Through blood tests measuring my vitamin and mineral levels, I was able to prove this as true.
To counteract the damage caused by high homocysteine levels, I immediately started taking methylcobalamin form of B12 . After retesting my levels through blood labs (after six months of supplemental B12) I have tests that show lowered homocysteine levels in correlation with my B12 supplementation.
Through supplementation, I can replace medication and have potentially prevented possible future health issues such as hardening of the arteries and blood clots [5 ]
If you’re ever in doubt about a supplement, a great resource I use is the National Institutes of Health. This site will give you valuable health information on various supplements currently found on the market.
Are you taking the right dosage?
Not all vitamins and minerals are safe to take in high dosages. Unfortunately, supplement advertisement does not adequately convey the seriousness of dosing issues.
For example, you may find dosage recommendations or warnings on an iron supplement bottle. However, you will not see this same dosage warning on a multi-vitamin bottle that contains iron. Therefore, taking a multivitamin containing iron in addition to an iron tablet can create a potentially dangerous health issue. (Overdosing on iron can be very dangerous, if not lethal)
Did you know there are risks also present for vitamin D supplements? Having high levels of vitamin D can have serious side effects leading to calcification of arteries [3 ].
So, why are these supplements on the market without any dosage recommendations or warnings if they can cause serious health risks to us? According to the FDA, it “deems any dietary supplement safe until proven otherwise” [4 ]. The exact opposite of how the FDA approves medication and drugs.
Hopefully, FDA regulation policies will improve in the future, but in the meantime, it is always worth researching any dosage or health risks involved with the supplements you are taking. When in doubt, consult a professional.
I consider pseudo supplements as any supplement which can be classed as a convenience product and does not fall into the short-term risks category.
These supplements can include bone broth powder* , powdered greens* , bovine colostrum* – all three of which I currently use. While I do not deem these supplements to be harmful, but they are indeed not necessary to buy.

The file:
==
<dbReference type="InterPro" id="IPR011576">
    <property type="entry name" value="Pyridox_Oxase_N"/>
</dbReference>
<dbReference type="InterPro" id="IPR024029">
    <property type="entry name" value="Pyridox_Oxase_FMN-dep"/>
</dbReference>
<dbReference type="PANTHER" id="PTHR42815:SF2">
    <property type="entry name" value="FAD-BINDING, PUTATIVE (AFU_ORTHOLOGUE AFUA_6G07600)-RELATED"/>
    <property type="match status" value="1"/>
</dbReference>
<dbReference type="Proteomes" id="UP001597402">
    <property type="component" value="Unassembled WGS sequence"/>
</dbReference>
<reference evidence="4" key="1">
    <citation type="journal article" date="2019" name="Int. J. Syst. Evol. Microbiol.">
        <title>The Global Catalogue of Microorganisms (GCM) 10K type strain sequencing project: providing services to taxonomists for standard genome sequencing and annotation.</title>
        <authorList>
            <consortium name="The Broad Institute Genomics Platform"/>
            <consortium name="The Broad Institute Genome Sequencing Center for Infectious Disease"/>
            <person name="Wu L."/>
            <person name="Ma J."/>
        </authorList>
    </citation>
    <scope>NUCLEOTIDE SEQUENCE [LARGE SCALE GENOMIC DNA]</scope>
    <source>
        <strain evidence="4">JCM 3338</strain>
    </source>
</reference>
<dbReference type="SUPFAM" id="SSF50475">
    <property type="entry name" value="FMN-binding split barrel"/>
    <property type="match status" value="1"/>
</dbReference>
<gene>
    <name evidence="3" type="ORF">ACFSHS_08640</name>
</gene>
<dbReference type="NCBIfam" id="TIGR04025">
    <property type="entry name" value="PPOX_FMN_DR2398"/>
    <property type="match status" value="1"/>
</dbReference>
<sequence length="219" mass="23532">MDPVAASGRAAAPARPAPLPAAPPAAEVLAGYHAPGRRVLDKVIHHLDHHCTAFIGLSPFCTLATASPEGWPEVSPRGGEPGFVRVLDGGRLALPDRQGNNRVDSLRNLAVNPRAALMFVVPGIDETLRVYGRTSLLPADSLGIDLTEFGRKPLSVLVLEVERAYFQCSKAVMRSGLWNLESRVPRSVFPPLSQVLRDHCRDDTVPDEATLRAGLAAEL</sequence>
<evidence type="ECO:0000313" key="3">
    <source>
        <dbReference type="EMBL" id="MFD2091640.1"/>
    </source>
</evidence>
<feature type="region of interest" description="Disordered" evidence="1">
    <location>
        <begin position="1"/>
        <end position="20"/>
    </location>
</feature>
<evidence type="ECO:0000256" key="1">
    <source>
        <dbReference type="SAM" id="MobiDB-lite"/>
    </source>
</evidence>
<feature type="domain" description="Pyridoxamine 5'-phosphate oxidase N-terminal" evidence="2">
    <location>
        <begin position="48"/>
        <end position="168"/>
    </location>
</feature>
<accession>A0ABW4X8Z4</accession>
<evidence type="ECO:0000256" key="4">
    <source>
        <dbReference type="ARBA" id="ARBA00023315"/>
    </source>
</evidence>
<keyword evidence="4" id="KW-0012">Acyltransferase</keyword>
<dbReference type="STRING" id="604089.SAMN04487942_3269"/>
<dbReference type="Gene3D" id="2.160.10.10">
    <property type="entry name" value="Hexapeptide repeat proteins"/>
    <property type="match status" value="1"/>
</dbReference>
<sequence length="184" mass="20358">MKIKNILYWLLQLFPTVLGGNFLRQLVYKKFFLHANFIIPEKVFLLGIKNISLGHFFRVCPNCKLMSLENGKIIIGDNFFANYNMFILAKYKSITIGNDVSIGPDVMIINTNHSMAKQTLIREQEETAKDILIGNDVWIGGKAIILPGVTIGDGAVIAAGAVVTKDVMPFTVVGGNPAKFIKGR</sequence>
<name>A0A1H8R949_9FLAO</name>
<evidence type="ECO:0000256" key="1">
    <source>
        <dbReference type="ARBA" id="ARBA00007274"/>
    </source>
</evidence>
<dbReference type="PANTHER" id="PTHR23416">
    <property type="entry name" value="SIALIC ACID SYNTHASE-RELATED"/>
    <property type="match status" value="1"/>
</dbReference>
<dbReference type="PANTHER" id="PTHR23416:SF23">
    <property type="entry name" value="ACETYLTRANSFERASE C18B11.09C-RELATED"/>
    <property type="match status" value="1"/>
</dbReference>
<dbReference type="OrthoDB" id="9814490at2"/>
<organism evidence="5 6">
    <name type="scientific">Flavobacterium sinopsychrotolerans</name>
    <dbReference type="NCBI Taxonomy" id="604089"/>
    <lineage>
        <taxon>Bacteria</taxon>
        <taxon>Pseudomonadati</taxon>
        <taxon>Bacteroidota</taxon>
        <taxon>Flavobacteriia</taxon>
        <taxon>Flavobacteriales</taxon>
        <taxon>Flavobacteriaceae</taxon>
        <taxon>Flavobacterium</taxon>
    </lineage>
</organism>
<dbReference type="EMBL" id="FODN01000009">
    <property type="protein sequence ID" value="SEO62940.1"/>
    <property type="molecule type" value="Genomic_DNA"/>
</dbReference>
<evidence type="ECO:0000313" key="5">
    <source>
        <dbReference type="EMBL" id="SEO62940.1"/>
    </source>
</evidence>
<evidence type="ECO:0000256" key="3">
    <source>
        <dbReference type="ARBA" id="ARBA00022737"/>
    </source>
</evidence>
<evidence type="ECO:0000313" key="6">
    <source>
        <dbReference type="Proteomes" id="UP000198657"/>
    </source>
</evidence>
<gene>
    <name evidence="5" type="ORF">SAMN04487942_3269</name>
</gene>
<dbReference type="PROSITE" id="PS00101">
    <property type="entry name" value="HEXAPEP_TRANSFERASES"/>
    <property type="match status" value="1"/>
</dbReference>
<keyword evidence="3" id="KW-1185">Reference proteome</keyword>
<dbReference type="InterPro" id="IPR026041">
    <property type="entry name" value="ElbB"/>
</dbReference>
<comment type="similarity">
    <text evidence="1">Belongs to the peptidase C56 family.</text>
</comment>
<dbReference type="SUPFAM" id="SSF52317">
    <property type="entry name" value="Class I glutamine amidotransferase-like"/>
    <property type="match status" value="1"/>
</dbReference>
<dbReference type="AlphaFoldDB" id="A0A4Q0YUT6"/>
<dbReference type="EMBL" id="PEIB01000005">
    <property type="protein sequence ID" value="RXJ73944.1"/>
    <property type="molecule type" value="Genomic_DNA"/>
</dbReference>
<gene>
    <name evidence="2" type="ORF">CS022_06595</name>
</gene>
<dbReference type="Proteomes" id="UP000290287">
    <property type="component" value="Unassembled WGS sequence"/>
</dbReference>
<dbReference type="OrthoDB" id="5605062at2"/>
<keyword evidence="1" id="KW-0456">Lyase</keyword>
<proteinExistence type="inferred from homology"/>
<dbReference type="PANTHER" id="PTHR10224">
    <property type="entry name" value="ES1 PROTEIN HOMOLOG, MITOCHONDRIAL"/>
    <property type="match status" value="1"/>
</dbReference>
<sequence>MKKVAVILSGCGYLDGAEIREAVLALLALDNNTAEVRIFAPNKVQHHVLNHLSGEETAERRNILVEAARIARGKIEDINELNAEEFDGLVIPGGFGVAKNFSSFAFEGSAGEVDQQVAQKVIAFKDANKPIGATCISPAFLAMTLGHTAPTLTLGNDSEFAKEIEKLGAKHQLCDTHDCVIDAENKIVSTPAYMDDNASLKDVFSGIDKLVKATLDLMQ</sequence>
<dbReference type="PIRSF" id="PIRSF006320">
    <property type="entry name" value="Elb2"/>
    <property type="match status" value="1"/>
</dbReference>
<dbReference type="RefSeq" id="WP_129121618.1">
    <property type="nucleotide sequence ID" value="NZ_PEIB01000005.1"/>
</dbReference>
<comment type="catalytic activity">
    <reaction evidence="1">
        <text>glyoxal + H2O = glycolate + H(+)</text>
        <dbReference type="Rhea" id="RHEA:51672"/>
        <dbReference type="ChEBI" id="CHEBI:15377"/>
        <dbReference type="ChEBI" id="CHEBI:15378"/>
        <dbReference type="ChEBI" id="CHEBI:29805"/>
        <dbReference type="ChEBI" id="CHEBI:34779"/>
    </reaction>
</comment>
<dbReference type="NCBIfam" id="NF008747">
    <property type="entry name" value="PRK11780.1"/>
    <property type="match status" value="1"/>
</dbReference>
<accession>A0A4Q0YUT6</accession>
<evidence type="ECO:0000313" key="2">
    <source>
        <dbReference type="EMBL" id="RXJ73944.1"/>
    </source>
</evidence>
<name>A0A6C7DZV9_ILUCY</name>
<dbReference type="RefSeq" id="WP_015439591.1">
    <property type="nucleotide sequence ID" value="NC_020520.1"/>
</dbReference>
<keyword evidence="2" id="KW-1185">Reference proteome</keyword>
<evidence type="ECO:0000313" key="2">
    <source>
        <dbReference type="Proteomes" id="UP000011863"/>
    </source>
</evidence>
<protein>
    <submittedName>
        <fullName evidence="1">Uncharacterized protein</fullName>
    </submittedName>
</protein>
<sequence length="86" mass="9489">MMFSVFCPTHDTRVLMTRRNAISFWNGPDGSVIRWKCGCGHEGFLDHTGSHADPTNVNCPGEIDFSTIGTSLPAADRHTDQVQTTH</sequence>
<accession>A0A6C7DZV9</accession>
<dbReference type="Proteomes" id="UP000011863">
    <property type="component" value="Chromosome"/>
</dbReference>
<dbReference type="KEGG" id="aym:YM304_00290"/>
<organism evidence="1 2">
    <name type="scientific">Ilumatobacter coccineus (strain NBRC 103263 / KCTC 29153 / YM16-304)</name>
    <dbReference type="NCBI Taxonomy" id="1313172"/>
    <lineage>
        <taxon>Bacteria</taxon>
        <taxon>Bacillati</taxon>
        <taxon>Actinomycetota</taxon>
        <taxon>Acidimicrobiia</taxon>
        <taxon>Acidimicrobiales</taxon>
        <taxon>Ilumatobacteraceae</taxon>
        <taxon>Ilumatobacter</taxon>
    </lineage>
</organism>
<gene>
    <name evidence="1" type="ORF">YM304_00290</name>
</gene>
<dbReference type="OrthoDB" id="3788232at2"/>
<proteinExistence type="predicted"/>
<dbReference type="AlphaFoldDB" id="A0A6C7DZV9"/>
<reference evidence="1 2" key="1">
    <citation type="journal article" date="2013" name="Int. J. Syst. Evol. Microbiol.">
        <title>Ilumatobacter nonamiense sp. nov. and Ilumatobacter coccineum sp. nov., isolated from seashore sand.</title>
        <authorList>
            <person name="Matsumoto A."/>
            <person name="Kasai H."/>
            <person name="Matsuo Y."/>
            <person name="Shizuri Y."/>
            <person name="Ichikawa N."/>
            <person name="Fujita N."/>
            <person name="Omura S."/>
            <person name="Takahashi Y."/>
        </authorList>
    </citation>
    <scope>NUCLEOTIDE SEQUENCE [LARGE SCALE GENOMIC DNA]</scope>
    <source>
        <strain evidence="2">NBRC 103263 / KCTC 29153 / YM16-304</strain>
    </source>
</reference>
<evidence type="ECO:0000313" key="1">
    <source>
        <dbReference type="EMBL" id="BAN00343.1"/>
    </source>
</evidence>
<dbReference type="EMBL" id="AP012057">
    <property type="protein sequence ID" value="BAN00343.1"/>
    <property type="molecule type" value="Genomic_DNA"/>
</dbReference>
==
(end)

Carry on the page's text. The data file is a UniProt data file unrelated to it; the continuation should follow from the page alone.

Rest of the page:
Replace supplements with something real?
In reality, I could make my bone broth, blend my locally sourced greens and find a fresh source of colostrum. However, I pay a premium for convenience and a stable form of supplement that includes a long life span.
I could argue that it would be better to ingest natural forms of these supplements – but based on my research, I’m reasonably confident that I’m receiving a quality product.
Note, protein powders fall into pseudo supplements also. Protein powders are not necessary for most people’s diets. And even if they are, protein is easily obtainable in its natural form. However, like my bone broth, greens, and colostrum, powdered forms of supplements offer a convenience that some people would deem a priority for their lifestyle.
My one suggestion to you is to ensure that you do your research beforehand and fully understand the source of the products you buy. Countless brands try to sell unacceptable versions of unnecessary supplements to earn a profit.
I hope this post has provided you with examples of how supplementation can work both for and against your health. Don’t just take a supplement to take a supplement – but rather, fully understand and back up why you should be taking supplements.
If possible, obtain quality results or information (blood labs) for your supplemental needs. If blood labs are not an option, gather quality information from an independent source indicating that it’s safe and beneficial for your health situation.